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There are over 30 million Americans who live on the streets of our nation. Can you consider giving something to a shelter near you? Your fellow human beings need socks because they walk everywhere. Food and shelter are great too, if they will take them. So please give.

Wednesday, October 7, 2009

Reviews by Hubie Goode: We're Still Living With Freud?

After all our progress in medicine and science, are we still living with Freud? Pt. 3

When Freud began his practice in neurology, he had a stroke of luck and timing by being available to a large crowd of upper crust society that had money for the treatment of their flourishing neuroses. He had developed a promising and emergent reputation in the field of childhood diseases and was soon put in charge of the Institute of Pediatrics in Austria. At this point he began a very busy round of activities. This is where it all began as he started to use the first phase of what would be his medical practice which would become heavily characterized by the use of hypnosis.

He had become interested in this activity when studying in Paris. There he watched the French Neurologist, Charcot, induce hysteria in his patients. He could make his patients recall some forgotten memories and then cause their hysteria to cease. Hypnotic suggestion became an amazing private practice surrounded with a sort of “taboo” type mystery. Hypnosis itself was being considered for acceptance by the neurology committee and was suffering a kind of mixed following among those in the know. Some felt it was a valuable tool that could become a boon to the practice, while others felt it was the brazen activity of charlatans.

This questioning of hypnosis and it’s questionable methodology and results were of little interest to Freud. As was usually the case, Freud often ignored the facts of what his fellow scientists in his field thought of up and coming studies and breakthroughs, or for that matter, any other information from any other field that may have shed some helpful or contradictory light upon that which he was busy studying. He worked in a vacuum and he liked it there.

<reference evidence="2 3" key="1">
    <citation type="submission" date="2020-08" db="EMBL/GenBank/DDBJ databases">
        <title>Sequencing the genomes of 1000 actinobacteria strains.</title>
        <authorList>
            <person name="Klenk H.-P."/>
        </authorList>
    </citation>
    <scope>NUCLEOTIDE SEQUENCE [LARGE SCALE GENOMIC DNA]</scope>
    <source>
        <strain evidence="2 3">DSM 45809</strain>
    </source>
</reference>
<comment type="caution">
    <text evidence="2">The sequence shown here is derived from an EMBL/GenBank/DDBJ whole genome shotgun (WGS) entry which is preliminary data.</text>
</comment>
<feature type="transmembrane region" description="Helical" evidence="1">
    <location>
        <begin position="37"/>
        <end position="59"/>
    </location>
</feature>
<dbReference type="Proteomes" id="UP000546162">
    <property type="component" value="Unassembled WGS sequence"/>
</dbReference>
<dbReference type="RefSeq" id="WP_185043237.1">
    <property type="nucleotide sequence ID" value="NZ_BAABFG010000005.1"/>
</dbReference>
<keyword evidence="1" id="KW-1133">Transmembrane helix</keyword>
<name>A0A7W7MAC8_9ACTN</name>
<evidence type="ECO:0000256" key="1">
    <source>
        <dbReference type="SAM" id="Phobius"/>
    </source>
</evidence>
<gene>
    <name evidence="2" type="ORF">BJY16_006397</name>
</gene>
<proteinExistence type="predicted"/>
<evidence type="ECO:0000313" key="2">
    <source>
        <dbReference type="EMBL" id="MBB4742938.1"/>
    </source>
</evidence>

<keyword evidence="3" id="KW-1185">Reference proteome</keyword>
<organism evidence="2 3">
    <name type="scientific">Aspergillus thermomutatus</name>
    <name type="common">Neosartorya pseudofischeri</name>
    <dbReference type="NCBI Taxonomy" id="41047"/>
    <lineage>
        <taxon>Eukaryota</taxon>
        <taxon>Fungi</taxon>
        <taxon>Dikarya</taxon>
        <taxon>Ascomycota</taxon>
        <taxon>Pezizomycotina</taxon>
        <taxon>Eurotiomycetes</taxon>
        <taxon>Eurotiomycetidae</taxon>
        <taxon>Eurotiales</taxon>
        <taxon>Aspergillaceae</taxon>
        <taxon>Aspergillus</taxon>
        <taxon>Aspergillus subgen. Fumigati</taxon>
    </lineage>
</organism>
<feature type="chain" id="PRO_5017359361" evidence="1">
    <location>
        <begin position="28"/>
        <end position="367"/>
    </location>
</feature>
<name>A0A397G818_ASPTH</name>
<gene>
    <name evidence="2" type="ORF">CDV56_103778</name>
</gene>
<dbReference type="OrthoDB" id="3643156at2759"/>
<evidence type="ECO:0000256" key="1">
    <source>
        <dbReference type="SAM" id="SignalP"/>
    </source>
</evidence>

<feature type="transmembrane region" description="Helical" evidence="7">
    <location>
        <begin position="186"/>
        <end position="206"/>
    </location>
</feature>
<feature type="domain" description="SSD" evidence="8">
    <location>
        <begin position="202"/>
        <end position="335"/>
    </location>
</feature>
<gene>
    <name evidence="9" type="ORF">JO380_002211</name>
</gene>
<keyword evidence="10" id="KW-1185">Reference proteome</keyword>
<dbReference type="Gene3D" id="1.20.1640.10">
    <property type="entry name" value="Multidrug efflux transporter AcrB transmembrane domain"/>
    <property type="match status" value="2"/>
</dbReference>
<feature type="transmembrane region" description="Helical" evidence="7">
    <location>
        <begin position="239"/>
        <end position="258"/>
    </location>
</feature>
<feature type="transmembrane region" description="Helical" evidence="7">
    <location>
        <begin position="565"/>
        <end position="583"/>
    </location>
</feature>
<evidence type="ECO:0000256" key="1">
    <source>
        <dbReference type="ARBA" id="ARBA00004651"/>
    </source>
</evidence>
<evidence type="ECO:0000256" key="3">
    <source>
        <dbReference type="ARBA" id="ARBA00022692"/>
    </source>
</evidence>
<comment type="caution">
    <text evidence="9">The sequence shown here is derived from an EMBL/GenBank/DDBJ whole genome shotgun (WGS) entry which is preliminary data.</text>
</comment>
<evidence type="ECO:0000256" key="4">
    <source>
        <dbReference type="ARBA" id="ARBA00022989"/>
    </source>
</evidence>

Freud was dead set on making hypnosis a bonified medical practice, and he was determined to be its’ champion. He was once quoted as saying, “In the first years of my activity as a physician, my principal instrument of work, apart from haphazard and unsystematic psychotheraputic methods, was hypnotic suggestion.”

This implied, of course, that he abandon the treatment of organic nervous diseases, he found this to be of little importance. Prospects for treatment in those cases was never all that promising, and could not compare to the numbers, literally thousands more, of people running around with unsolved neuroses and large amounts of disposable income for treatment. But also, apart form this, there was something positively seductive about hypnosis to Freud. For the first time there was a feeling of being able to overcome one’s helplessness, of gaining control of the inner mind. And he also liked being referred to a as a sort of miracle worker. He witnessed some experiments on the ultra poor of the community who were convalesced in the local government hospices and came to understand that perhaps there was an entire world going on behind the scenes inside of a person’s mind.

It was during this period, when he was listening to patient after patient relate their past life experiences under hypnosis, that he began to become convinced of a connection to aberrant behavior from a person’s childhood. This gave birth to something called the Cathartic method. During hypnosis he would ask a patient to remember events and relationships from their childhood and the realities about those events and people. For Freud, this was quite the revelation.

During many of those sessions, Freud found that there was a repeated pattern of sexual abuse present, not necessarily provable to have been experienced as the result of relationships with parents or relatives or the neighbor, but sexual focus was, as the means for neurosis, quickly adapted as the primary causality. His contemporaries were aghast at the development and horrified at the man who had made such a thing of primary focus.

It is often stated that Freud at this point in his career was carried forward by intellectual courage alone. He was widely rebuffed with extreme disgust in the medical community and his closest friends and colleagues deserted him, as was to be the case with many in his profession down through the years.

more in part 4

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